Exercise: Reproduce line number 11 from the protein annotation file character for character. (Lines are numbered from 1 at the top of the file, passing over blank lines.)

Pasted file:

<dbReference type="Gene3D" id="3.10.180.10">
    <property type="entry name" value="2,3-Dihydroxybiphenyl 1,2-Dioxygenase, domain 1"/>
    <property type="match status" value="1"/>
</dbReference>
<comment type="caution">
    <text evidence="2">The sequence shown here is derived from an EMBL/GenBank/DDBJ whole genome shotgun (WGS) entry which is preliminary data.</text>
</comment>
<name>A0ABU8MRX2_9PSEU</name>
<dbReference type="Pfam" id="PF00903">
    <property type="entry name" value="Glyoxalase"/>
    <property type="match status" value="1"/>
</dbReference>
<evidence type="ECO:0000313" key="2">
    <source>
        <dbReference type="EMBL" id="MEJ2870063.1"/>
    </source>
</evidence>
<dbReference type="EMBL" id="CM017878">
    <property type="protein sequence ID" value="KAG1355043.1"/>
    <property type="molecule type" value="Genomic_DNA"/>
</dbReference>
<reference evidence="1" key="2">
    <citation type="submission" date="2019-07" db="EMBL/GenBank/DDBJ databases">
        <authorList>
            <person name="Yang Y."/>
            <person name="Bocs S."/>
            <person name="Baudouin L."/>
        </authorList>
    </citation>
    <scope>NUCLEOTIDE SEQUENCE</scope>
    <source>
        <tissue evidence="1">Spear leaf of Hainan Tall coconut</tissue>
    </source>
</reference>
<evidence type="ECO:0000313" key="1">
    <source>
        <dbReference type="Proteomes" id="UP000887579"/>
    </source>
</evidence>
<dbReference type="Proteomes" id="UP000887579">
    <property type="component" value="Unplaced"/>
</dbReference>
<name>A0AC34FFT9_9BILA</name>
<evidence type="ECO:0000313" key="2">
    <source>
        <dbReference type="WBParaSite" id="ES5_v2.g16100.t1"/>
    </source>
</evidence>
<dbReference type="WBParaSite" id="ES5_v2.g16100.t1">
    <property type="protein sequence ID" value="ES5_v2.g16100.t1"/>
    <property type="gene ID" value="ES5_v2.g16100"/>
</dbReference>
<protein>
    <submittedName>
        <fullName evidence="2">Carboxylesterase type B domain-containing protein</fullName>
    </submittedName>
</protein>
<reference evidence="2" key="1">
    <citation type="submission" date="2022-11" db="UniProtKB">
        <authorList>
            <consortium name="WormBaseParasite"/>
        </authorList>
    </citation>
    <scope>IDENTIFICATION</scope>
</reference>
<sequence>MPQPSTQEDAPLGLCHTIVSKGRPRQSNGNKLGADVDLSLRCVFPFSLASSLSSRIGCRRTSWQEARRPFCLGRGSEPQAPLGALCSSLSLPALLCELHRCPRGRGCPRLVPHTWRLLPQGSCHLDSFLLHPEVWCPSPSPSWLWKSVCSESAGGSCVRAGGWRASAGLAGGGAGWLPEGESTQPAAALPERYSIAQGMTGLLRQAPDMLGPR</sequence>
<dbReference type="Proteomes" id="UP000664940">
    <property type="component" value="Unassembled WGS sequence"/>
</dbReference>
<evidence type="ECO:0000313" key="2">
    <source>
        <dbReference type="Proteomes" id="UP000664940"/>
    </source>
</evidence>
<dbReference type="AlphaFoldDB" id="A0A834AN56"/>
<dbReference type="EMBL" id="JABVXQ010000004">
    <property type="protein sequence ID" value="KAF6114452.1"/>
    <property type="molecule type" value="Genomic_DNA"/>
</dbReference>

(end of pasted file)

    <property type="match status" value="1"/>